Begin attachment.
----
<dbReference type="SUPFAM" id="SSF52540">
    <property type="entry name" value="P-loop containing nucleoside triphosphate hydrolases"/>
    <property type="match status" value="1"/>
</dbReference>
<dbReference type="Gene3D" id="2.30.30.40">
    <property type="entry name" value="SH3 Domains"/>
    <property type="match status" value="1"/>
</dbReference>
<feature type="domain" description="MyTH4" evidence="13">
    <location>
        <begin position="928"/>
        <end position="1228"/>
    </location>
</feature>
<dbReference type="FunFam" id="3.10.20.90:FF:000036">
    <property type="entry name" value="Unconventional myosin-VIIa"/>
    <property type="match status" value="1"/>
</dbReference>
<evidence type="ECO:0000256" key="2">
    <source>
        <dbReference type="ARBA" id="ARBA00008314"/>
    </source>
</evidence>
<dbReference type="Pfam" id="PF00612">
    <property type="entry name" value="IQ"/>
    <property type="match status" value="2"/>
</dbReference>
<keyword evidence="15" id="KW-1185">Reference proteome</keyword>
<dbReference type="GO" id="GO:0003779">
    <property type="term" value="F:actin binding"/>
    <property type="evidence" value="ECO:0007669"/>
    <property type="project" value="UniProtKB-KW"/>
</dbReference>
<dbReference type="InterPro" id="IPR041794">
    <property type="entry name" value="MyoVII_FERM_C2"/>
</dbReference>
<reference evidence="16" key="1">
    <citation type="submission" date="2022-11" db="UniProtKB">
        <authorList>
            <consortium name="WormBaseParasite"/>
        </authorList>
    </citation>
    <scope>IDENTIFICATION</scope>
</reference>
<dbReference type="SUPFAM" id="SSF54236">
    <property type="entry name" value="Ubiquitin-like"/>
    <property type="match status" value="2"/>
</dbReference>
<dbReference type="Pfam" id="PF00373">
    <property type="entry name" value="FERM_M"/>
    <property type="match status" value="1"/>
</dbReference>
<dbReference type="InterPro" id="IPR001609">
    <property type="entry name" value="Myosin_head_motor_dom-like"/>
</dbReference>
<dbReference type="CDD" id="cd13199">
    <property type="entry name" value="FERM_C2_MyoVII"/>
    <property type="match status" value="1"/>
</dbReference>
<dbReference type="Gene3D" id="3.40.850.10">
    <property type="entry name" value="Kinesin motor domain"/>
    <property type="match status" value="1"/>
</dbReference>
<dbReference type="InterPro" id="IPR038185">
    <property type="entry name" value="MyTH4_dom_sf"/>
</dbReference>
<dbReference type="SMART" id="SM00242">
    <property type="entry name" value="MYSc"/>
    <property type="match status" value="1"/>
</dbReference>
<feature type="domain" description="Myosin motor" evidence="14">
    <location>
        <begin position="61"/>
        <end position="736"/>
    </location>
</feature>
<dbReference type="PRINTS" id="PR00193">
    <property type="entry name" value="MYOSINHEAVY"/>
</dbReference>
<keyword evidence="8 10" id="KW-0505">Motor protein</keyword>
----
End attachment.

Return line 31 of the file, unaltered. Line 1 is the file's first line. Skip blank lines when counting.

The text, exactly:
    <property type="evidence" value="ECO:0007669"/>